And now for everyone’s favorite game, categorizing the book into my reading challenges. For the PopSugar 2017 reading challenge I marked this off as No. 17 a book involving a mythical creature (faeries). For the Book Dragon’s Lair Audiobook challenge this one was not, so I’m still at 2 of 10 for the Byte level. For the Book Dragon’s Lair Pages Read challenge, this 310 pgs puts me at a total of 2,060 pgs toward 12k pgs on the Bonsai level. For My Reader’s Block Color Coded challenge this cover color is Brown and is 5 of 9 completed. This is not a re-read, so for Read It Again, Sam I’m still at 1 of 4 at the Déjà vu level. For My Reader’s Block Mount To Be Read (TBR) this was in my tbr pile for a few months (I bought it toward the end of 2016) so I’m at 3 of 12 for the Pike’s Peak level, and Rock My TBR challenge 3 of 12 too. For the Diverse Reads challenge (here and here) I didn’t really see this book qualifying as a diverse read, but it is written by a woman, if we’re counting that. For The Book Date Full House challenge I marked this book for Attractive Cover. For The Book Date Read the Books You Buy challenge this is my first book! I bought a total of 4 books on that trip so this is 1 of 4 or 25% for a “Making Inroads” status. For the Whatever I Think Of Memoir Bingo challenge it doesn’t count because it is not a memoir (I’m doing really badly on this one! I need to hurry up and pick something!). For The Worm Hole’s What’s In A Name challenge, it doesn’t fit any categories (I’m having a hard time with this one) so I’m still at 2 of 6 completed. Below are the hashtags of the challenges that had them.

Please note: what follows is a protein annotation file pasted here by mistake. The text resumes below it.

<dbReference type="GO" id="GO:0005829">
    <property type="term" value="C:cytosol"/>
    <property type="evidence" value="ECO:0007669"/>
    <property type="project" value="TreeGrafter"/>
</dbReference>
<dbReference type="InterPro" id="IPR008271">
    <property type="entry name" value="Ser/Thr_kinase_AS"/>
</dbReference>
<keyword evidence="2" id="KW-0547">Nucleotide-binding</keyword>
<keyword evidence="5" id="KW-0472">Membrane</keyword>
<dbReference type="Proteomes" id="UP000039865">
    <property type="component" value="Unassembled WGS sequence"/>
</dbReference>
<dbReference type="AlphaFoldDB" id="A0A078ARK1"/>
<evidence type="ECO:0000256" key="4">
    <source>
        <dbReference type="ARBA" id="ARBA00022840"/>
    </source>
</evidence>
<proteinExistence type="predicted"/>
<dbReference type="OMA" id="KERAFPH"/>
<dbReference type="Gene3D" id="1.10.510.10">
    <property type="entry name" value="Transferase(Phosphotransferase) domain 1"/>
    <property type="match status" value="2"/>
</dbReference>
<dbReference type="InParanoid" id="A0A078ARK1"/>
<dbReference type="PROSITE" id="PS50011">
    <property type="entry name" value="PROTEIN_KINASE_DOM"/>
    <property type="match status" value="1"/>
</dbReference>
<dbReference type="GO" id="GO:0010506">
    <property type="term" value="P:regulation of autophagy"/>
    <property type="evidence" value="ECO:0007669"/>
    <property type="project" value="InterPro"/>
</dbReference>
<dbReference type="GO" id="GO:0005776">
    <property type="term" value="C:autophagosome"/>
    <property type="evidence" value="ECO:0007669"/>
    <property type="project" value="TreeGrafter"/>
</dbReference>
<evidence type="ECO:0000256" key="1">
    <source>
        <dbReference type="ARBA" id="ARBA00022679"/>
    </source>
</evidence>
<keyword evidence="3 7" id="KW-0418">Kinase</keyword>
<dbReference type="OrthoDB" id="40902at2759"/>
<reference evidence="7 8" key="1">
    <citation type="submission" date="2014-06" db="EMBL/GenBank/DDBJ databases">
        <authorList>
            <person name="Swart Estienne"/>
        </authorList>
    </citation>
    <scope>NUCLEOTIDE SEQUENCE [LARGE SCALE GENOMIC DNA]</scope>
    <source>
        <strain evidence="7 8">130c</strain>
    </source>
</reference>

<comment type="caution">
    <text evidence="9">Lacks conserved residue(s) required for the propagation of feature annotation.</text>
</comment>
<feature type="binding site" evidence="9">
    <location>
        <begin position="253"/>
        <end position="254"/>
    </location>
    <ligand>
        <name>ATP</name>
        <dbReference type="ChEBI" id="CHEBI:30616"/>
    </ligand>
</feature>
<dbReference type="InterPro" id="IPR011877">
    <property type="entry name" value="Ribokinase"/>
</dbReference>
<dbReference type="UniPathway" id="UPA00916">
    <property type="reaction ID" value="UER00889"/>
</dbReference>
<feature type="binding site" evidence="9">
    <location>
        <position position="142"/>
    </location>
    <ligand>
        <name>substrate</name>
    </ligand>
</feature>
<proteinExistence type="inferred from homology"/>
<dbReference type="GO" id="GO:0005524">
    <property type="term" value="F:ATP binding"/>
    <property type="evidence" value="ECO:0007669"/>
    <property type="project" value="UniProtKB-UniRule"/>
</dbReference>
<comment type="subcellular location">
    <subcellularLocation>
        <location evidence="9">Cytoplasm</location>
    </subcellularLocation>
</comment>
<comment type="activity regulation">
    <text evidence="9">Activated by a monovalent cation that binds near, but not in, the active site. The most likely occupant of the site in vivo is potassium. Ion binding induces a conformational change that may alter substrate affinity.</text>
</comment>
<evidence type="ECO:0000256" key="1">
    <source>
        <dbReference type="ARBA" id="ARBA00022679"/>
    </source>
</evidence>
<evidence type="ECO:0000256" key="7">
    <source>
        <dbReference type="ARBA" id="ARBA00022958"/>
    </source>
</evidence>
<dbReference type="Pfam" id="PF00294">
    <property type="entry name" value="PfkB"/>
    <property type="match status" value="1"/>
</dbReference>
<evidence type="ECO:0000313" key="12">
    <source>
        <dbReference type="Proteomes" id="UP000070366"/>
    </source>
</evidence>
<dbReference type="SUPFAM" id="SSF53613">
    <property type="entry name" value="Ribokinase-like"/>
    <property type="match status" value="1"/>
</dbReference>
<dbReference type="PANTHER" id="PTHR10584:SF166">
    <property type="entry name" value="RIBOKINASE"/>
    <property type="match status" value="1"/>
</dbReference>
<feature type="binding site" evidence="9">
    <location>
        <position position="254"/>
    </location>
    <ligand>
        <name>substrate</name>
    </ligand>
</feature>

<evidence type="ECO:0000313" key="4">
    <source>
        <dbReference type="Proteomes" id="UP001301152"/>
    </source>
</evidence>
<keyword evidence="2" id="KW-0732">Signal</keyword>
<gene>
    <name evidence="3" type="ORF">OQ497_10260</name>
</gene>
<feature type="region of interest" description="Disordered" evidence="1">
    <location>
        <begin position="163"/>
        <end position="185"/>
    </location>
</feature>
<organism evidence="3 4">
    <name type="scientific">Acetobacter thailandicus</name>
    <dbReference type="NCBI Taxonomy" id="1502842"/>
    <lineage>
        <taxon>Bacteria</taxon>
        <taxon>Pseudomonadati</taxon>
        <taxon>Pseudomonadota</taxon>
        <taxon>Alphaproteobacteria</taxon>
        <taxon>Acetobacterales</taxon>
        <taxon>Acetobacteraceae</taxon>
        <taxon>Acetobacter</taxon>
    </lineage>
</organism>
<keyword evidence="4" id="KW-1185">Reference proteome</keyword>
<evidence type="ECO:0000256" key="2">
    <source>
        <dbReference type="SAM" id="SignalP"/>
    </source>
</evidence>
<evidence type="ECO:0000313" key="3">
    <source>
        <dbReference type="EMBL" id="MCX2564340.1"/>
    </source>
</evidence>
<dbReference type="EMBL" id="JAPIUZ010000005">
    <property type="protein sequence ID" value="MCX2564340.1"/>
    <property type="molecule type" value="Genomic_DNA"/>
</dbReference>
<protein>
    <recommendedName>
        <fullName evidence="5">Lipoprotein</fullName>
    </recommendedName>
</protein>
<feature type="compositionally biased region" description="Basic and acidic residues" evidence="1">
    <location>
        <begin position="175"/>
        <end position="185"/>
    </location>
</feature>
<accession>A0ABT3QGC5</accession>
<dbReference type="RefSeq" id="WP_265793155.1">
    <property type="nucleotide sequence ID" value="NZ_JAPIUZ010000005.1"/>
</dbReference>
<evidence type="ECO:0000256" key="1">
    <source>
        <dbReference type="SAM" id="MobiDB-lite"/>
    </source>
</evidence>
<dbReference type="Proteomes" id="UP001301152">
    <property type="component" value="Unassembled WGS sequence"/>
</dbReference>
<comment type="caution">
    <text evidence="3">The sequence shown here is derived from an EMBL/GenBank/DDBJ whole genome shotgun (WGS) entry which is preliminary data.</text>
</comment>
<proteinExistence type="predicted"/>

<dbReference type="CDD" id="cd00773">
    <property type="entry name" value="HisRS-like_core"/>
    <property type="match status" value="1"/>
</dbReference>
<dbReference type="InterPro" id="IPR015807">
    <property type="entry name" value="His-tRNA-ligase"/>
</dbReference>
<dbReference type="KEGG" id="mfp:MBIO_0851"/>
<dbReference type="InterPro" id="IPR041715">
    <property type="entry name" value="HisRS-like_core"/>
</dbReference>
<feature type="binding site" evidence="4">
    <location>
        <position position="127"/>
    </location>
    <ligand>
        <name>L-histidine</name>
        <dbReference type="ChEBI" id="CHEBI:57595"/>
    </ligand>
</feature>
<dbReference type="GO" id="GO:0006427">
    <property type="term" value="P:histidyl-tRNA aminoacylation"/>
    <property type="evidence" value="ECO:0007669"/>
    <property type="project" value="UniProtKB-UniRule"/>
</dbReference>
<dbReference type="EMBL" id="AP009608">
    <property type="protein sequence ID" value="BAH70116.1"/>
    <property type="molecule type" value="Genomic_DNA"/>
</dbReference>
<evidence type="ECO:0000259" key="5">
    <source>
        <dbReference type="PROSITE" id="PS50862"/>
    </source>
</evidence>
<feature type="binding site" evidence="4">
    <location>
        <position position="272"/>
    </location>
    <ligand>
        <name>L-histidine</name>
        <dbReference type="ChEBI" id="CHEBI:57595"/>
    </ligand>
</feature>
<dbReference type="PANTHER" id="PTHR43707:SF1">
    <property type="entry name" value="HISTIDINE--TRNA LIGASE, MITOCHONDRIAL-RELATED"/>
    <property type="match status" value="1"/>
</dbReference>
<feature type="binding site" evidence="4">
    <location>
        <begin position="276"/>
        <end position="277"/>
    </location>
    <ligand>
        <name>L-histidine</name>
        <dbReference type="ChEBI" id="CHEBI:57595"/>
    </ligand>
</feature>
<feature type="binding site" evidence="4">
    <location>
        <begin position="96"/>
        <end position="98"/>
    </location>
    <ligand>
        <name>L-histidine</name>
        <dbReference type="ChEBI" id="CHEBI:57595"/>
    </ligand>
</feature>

#popsugarreadingchallenge
#rockmytbr
#diversereads2017
#whatsinaname2017

I hope your March is totally kickass. Keep on reading and keep on writing, no matter what.

Love,
Jobe